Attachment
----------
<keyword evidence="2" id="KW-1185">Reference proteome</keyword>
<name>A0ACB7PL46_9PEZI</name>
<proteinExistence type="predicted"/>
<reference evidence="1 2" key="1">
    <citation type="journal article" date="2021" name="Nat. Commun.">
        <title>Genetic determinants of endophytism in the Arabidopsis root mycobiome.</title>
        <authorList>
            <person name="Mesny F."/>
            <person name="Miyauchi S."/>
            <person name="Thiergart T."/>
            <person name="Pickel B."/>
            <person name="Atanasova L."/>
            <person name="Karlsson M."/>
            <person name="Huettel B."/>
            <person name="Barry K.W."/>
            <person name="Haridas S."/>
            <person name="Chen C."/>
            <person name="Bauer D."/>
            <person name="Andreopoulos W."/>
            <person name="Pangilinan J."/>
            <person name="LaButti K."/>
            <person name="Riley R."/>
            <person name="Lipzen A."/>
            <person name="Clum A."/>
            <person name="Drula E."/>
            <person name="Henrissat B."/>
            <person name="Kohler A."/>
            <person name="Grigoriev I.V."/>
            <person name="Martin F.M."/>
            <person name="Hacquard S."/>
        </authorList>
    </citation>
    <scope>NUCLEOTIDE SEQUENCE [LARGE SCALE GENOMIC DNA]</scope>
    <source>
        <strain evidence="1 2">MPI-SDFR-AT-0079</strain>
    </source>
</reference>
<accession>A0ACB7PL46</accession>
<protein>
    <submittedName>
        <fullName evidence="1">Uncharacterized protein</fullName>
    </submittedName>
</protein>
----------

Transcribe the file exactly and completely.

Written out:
<keyword evidence="2" id="KW-1185">Reference proteome</keyword>
<name>A0ACB7PL46_9PEZI</name>
<proteinExistence type="predicted"/>
<reference evidence="1 2" key="1">
    <citation type="journal article" date="2021" name="Nat. Commun.">
        <title>Genetic determinants of endophytism in the Arabidopsis root mycobiome.</title>
        <authorList>
            <person name="Mesny F."/>
            <person name="Miyauchi S."/>
            <person name="Thiergart T."/>
            <person name="Pickel B."/>
            <person name="Atanasova L."/>
            <person name="Karlsson M."/>
            <person name="Huettel B."/>
            <person name="Barry K.W."/>
            <person name="Haridas S."/>
            <person name="Chen C."/>
            <person name="Bauer D."/>
            <person name="Andreopoulos W."/>
            <person name="Pangilinan J."/>
            <person name="LaButti K."/>
            <person name="Riley R."/>
            <person name="Lipzen A."/>
            <person name="Clum A."/>
            <person name="Drula E."/>
            <person name="Henrissat B."/>
            <person name="Kohler A."/>
            <person name="Grigoriev I.V."/>
            <person name="Martin F.M."/>
            <person name="Hacquard S."/>
        </authorList>
    </citation>
    <scope>NUCLEOTIDE SEQUENCE [LARGE SCALE GENOMIC DNA]</scope>
    <source>
        <strain evidence="1 2">MPI-SDFR-AT-0079</strain>
    </source>
</reference>
<accession>A0ACB7PL46</accession>
<protein>
    <submittedName>
        <fullName evidence="1">Uncharacterized protein</fullName>
    </submittedName>
</protein>